Laurens Bensdorp (29:54):

When the markets dropped, they protected the losses of the long positions that I had in place. Now, when it dropped so fast, uh, and suddenly we saw the S and P 500 with a 30%, uh, negative, et cetera. Uh, it then really started to recover very fast. Um, it’s quite normal that after a while things recover, um, but you would, I would never, ever have expected or predicted, uh, that’s two months after the start of, uh, the real COVID that we would have seen all time highs in, uh, the NASDAQ markets. It would have been totally, um, uh, there’s nobody at that time that predicted that right now, in hindsight, they say, yes, it all makes sense, et cetera. But at that time, the whole world, everybody was incredibly negative, but, um, why it happens, I don’t know, but, uh, once the market started to move up again, those longterm trend following system started to kick in again and started to ride that trend up again.

Laurens Bensdorp (31:09):

And, um, so with, with, with markets like these, when there is so much uncertainty, um, uh, about the future, um, but still you do not know what the actual stock market is going to do. Uh, according to, uh, what president Trump says or recording what the unemployment rate is. I mean, first it was an expectation that the unemployment rate would be 20% and then the Revi, they revised it still 16% and the markets, they moved up like crazy. Although from a rational standpoint of you, 60% is not necessarily a, a lovely number of course. And, um, if you can take that emotion out of it and just follow the price action and say, okay, this is what it is, and it’s fine. And, um, that means that during a whole time like that, uh, with COVID, uh, for many people, it was, um, psychologically a very difficult time. Um, if you have an automated systems that trade both in bull and bear markets, uh, for me, it was a very comfortable ride, actually.

Reee Goossens (32:24):

Interesting. Okay. So you haven’t experienced major loss in the last two months, right?

Laurens Bensdorp (32:29):

No, absolutely not. I mean, I’m up for the year,

Reee Goossens (32:33):

Right? That’s fantastic. And I think that’s, it goes back to the point of taking the emotion out of it and having the systems you in place for both bull and bear markets to be successful and stop taking the guesswork out of it and, and get your brain out of it and just rely on what the computer says and what the data says. And I think that’s it, you know, the last couple of interviews I’ve done with stock traders, it seems like that is always the case these days and, and reading, you know, Ray Dalio’s book principles, that’s exactly what he talks about. You know, looking, looking at developing a system. So it is foolproof and it’s a system not relying on people. It’s a system relying upon

Laurens Bensdorp (33:08):

Because it’s, it’s, it’s so hard to predict things. And, um, if you just have a model, uh, where you have 25 years of data where you can see how it works in bull markets, how it worked in bear markets, how I’d worked in sideways markets, in volatile markets, in non-volatile markets, then you’ve got a lot better idea of what you’re actually trading. And, um, it doesn’t matter what the market does then if we are going to get a depression scenario, like the 1929, uh, depression, uh, where the Dow Jones in two and a half years dropped, uh, think 86% or so, um, which, which, which would be a disaster. I mean, uh, nobody would like to, um, to see that, but from my systems, I don’t care. I’m totally fine with that, if that happens for my systems, but I don’t want it to happen of course, because there’s a lot of other economic things that, that, uh, that would impact it. But, but for my accounts, no, I mean, um, it would be very comfortable actually.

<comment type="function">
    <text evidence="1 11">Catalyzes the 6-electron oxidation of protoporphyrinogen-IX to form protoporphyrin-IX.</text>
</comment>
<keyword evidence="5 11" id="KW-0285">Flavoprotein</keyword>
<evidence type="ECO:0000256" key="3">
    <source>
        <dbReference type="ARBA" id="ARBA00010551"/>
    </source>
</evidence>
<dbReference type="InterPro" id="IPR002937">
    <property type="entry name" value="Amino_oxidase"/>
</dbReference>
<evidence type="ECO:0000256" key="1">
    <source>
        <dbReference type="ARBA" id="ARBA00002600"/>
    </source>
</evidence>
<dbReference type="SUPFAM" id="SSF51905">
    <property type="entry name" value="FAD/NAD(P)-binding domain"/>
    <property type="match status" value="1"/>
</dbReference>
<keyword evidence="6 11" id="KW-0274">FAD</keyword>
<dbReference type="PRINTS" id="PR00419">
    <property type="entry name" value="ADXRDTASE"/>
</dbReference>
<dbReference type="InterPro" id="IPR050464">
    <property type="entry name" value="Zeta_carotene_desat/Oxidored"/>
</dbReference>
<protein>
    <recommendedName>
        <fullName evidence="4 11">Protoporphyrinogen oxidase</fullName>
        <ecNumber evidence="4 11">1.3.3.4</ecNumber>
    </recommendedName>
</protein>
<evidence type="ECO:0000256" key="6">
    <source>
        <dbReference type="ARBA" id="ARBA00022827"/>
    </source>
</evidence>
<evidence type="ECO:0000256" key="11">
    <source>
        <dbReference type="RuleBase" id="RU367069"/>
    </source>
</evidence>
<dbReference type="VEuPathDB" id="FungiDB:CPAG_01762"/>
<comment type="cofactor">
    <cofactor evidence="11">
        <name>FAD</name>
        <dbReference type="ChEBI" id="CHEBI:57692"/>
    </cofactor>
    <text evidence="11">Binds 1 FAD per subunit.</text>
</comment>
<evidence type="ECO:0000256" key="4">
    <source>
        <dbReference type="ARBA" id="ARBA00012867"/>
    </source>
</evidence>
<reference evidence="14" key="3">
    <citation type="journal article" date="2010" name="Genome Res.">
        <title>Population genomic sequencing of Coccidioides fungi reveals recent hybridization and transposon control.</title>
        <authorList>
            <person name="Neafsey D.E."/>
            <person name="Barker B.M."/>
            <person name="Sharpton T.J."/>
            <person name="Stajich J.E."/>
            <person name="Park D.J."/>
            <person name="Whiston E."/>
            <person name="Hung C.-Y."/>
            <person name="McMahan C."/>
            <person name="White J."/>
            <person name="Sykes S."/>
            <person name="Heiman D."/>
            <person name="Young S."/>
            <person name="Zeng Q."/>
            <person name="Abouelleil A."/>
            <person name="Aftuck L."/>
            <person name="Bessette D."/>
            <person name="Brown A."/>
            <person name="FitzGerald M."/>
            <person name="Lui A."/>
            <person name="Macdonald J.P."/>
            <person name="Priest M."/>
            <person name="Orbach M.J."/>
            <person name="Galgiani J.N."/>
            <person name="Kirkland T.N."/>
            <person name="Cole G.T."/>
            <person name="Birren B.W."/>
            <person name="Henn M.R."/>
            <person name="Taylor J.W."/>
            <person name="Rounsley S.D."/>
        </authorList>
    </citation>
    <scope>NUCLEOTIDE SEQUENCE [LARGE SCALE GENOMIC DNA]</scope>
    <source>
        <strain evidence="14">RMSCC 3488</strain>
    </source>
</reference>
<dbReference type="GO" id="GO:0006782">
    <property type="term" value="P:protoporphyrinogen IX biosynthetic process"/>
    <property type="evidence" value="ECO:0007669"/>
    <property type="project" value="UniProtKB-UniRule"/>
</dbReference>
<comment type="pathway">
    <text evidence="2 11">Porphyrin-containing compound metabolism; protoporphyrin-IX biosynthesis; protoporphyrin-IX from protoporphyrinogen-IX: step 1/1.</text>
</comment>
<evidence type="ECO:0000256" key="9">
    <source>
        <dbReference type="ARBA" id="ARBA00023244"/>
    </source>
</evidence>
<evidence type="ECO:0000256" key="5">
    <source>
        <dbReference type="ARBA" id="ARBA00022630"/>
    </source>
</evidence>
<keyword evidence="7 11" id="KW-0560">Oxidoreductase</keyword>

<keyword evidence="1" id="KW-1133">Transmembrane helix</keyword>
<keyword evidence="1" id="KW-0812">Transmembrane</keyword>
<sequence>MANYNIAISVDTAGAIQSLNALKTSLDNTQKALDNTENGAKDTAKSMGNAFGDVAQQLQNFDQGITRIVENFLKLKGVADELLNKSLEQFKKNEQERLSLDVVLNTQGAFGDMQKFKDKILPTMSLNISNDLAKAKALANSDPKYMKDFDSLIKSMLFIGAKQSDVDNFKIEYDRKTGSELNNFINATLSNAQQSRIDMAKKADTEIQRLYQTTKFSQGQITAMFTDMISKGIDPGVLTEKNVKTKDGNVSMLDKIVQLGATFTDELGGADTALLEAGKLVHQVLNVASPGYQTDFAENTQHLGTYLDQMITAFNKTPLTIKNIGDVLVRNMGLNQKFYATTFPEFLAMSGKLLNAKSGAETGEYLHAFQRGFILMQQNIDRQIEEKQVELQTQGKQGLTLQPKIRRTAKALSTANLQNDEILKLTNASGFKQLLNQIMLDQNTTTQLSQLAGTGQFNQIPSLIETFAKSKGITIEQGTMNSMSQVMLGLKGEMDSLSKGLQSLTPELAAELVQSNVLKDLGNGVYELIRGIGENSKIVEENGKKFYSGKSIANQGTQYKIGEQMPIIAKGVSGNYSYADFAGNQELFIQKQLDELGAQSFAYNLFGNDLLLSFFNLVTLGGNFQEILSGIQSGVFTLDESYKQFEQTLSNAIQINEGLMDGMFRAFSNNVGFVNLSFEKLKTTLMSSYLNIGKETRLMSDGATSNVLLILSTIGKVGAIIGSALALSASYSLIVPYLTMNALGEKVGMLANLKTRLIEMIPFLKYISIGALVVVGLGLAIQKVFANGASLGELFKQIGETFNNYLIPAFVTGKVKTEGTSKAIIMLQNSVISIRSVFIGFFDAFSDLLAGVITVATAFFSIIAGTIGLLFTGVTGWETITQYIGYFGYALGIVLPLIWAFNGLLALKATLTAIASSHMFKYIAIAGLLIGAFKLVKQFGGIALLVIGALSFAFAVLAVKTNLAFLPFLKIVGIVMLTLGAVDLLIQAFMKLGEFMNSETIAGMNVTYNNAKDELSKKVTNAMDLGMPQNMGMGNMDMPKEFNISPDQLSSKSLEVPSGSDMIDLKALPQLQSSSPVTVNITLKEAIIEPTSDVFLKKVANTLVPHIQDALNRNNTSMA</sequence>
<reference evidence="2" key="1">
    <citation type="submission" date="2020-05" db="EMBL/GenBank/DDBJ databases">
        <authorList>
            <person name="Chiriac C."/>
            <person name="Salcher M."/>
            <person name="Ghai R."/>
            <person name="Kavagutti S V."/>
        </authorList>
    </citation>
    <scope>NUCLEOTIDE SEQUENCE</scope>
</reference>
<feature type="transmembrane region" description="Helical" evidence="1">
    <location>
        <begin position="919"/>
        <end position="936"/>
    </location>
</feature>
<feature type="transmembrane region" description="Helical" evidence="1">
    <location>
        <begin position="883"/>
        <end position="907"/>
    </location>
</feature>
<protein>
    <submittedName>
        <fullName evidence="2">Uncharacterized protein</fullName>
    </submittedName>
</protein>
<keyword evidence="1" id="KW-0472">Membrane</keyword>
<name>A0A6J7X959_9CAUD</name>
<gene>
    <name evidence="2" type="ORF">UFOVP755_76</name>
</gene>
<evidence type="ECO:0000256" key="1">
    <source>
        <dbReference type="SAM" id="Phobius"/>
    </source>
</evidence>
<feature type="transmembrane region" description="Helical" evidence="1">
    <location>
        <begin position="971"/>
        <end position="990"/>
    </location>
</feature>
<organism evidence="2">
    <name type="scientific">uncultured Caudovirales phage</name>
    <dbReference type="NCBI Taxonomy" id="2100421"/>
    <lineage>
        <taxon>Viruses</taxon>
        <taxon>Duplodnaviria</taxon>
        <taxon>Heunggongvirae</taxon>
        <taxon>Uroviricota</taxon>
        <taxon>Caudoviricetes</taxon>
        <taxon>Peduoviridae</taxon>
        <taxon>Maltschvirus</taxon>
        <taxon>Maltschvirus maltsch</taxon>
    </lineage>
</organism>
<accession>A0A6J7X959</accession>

Reee Goossens (34:21):

Well, I know you’ve got a new book out about automated systems. You want to tell me a little bit about that? Has that actually launched? I mentioned in the intro, when is it launching? Because we’re probably this podcast won’t go live. It’s now June 14th. It’ll probably go through 12, go live probably in eight to nine weeks. So I don’t know if the book will be out of that stage.

Laurens Bensdorp (34:37):

It is, it is, it is launched already. It was actually in, in a little bit earlier. So, um, it’s out there and, uh, you can see it over here. It’s, uh, automated stock trading systems. And, um, in that book, I explain, uh, different trading styles with very simple rules on how to enter and how to exit and all of it is backed up with statistical evidence since 1995. And, um, it’s interesting. So there’s seven different systems in there. Uh, the last system, uh, I wish I would have, um, uh, published the book a little bit earlier, uh, because, you know, writing a book takes a long time. Uh, but the, the seventh system is called the catastrophe hedge. Um, that was the one, of course that did incredibly well during the complete COVID, uh, crisis and made a lot of money actually. But the key in that book as well is that if you blend those systems together, those seven systems, that is where you actually increase your simulated, um, compounded annual growth rates or your annual return, but you lower your risk because you trade a blend of different styles all together. And at the same time, also the volatility is getting lower of your complete portfolio.

Reee Goossens (36:17):

Love it. No, I think that, and that’s super important to have a diversified portfolio, no matter what you’re investing in, you’re investing obviously in the stock market, having great things, you know, having seven different systems means you have seven different risk buckets. And the average of all those risk buckets means that you can lower your overall risk, your overall volatility, the same applies with real estate investing the same applies with business investing. We have to have diversification in whatever you do. So I think that’s super important. Uh, Lorenzo, before we wrap up the show here, tell me what you’re doing. What are you traveling to for the rest of 2020? You’re going to be in anywhere else besides Portugal?